Freddie Mills (1919-1965) was an English boxer who was world light heavyweight boxing champion from 1949-1950. He remained in the public eye long after retirement, having walk-on parts in various films and even became presenter of the BBC pop show Six-Five Special. With his nightclub in Soho, he flirted with the criminal fraternity; the Kray Twins were regular visitors to the club. On 24 July 1965 he was found with a bullet in his head in his car at the back of his nightclub. He died later in Middlesex Hospital.

In this historic video, Mills is seen making his last defence of his world title at Earls Court on 24 January 1950 against American Joey Maxim. Despite Mills dominating the fight in the early stages, Maxim came more and more into it. In the tenth, he caught Mills with a flurry of punches to the head and knocked him out. It was Mills' last fight.


Randolph (Randy) Turpin (1928-1966) was an English boxer generally considered to be Europe's best middleweight of the 1940s and 1950s. He briefly became world champion in 1951 by beating the American Sugar Ray Robinson, but lost it again on the return fight in the USA. His career went into decline, despite a few false dawns. The nadir was an unsuccessful change of direction to become a professional wrestler, where his lack of showmanship let him down. It is likely that his loss of reputation and business failure led to depression.  Soon after being declared bankrupt, Turpin committed suicide by shooting himself in 1966. It is reported that, on the same day, he tried to kill his daughter.

Here is the footage of Turpin's famous defeat of world champion Robinson.


And here, both Turpin and Robinson are interviewed after Robinson turned the tables and recaptured his world title.

Page 133. " Lined up on a platform in front of the curtain there's three real-life fighters looking much more used and beaten up than the ones in the pictures. "
Boxing booth professionals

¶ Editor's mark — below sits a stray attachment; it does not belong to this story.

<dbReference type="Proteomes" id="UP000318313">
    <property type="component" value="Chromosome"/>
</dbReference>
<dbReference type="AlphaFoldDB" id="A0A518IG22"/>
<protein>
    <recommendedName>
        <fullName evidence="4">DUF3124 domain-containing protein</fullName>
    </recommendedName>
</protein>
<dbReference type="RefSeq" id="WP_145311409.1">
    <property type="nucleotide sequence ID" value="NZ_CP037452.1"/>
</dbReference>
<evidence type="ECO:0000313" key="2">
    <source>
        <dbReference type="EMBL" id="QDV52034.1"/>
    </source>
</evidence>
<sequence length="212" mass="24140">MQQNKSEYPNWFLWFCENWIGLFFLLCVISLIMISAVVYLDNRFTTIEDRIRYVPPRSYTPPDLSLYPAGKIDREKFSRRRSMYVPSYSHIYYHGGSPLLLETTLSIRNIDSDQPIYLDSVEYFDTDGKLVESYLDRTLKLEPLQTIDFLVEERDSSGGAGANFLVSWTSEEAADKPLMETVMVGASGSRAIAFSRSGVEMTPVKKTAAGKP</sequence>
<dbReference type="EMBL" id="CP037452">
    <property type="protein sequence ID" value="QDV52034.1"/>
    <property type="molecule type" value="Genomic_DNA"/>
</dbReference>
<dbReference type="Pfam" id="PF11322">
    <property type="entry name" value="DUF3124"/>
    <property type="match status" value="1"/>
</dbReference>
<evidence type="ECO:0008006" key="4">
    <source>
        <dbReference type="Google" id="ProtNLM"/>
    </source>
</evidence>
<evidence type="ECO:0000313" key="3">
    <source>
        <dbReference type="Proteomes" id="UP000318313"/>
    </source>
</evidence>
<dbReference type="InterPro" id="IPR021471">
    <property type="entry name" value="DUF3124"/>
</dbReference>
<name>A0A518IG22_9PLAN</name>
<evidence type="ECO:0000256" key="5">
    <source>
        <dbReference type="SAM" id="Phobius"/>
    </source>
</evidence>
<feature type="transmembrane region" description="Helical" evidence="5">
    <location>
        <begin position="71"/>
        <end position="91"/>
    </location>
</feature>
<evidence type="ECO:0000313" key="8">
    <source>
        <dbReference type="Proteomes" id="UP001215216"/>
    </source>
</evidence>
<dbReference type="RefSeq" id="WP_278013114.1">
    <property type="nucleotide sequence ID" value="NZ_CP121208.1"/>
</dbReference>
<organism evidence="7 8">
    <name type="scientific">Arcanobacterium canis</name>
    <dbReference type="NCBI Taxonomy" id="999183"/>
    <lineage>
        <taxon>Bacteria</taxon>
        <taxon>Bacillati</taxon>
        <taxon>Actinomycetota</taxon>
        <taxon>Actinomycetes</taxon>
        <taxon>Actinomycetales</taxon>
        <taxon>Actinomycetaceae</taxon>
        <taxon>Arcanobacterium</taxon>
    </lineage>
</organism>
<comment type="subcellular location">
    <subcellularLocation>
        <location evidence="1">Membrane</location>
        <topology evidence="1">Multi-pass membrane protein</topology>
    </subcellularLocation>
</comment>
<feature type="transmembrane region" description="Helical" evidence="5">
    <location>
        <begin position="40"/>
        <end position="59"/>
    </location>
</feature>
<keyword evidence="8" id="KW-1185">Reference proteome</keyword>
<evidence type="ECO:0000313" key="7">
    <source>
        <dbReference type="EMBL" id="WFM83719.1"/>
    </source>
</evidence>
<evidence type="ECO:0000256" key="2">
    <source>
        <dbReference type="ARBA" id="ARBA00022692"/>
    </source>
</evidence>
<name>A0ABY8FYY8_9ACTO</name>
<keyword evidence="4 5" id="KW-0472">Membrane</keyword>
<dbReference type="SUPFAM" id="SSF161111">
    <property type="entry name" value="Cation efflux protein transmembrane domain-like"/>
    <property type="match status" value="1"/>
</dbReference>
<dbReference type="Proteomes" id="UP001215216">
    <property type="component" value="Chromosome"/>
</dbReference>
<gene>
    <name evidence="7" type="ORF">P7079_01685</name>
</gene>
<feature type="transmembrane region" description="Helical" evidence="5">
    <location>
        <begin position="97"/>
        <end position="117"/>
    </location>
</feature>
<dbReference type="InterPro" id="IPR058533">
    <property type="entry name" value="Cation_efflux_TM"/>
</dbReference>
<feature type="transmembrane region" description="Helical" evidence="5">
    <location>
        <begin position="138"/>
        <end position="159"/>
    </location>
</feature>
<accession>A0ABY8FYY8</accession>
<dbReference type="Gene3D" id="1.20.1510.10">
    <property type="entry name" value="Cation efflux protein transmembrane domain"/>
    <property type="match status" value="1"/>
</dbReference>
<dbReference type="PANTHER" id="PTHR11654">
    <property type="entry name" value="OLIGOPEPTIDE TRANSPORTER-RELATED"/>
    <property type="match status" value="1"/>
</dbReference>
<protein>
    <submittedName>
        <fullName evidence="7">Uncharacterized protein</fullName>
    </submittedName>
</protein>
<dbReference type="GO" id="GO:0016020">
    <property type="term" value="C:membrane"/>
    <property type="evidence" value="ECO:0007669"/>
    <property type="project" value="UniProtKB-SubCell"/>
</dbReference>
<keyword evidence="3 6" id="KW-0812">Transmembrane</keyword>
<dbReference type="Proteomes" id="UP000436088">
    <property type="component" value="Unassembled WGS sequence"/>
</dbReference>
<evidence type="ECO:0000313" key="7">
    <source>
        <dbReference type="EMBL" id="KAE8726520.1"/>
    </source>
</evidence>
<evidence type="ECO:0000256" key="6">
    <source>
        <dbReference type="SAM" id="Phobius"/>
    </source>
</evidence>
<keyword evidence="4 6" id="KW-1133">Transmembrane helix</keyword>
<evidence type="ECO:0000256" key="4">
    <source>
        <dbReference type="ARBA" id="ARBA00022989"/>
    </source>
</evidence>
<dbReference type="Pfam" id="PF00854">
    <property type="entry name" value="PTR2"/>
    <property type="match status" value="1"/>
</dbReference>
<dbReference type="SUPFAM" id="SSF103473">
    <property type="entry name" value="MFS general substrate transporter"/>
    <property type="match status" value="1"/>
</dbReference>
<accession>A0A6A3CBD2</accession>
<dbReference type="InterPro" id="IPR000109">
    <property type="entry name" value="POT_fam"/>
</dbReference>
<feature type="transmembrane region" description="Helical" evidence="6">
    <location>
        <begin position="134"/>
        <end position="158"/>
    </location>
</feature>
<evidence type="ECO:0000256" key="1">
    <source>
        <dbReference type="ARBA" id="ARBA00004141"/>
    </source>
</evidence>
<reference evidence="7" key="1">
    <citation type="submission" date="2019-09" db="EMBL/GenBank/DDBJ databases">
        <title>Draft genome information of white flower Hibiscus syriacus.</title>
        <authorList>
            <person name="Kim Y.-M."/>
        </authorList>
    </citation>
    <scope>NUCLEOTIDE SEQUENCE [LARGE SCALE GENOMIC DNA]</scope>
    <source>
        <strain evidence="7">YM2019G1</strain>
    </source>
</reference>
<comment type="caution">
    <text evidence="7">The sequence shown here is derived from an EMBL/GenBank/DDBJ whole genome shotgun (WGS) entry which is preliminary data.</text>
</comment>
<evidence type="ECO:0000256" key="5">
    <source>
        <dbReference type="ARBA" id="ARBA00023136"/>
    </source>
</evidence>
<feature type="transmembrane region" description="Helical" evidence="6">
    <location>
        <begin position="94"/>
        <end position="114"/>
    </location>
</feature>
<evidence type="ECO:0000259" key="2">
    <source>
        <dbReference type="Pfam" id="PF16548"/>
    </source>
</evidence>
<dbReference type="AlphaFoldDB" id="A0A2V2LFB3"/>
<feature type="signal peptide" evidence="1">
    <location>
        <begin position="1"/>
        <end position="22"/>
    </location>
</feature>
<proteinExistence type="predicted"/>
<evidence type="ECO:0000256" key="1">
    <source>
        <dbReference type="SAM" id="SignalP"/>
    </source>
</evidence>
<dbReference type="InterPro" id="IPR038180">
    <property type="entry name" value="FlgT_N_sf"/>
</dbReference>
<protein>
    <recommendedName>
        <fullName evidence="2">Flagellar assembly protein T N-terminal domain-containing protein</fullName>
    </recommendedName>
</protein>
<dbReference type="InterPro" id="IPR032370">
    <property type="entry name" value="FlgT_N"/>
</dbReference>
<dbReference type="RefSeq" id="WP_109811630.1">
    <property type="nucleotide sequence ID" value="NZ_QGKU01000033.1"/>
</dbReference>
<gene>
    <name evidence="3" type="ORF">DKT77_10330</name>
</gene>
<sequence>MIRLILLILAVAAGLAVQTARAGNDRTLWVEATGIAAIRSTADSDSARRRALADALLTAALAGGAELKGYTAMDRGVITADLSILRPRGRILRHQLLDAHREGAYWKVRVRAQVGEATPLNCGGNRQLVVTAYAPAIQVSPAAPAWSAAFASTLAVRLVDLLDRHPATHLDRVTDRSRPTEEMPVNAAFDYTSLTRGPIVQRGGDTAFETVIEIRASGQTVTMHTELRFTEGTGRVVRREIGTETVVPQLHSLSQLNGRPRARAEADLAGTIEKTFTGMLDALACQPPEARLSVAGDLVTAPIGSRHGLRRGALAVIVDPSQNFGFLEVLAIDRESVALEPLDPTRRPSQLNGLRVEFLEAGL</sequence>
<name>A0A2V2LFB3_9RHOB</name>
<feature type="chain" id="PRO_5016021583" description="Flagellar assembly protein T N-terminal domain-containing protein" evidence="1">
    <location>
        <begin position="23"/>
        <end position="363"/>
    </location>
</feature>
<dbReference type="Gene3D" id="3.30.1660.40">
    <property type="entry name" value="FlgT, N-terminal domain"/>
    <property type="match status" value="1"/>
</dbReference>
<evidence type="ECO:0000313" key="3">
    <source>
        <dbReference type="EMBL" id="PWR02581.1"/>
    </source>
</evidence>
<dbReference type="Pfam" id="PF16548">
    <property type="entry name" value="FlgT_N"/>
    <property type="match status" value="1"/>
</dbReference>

Permission Granted by Copyright Owner for Use on Book DrumBoxing booth professionals - Credit: National Fairground Archive

The run-of-the mill professional at a fairground boxing booth may have been rough and ready (especially rough) but the booths have also acted as a cradle for some great British boxing hopes, who fought in national championships. Such fighters as Jem Mace, Kid Furness, Jimmy Wilde and Tommy Farr all fought, exhibited on or ran boxing shows. Even Muhammad Ali in 1977 displayed his skills for charity in front of Ron Taylor's Boxing Emporium. In their heyday there would be three or four main booths in each region travelling the fairground circuit. In Lancashire, the Hughes family, Len Johnson, and Harry Kid Furness became renowned for the quality of their fighters and champions who had started their career on them. In the West Country Jack and Alice Gratton travelled Gratton's boxing show; their son "One Round Gratton" was so-called because he always knocked out his opponents in the first round. Taylor's Boxing Emporium travelled Wales and the rest of the United Kingdom for well over a century, while the Hickman family were dominant in the Midlands.

Page 133. " Beside them is a bloke who reminds me of the comedian Arthur Askey in a black suit too tight for him. "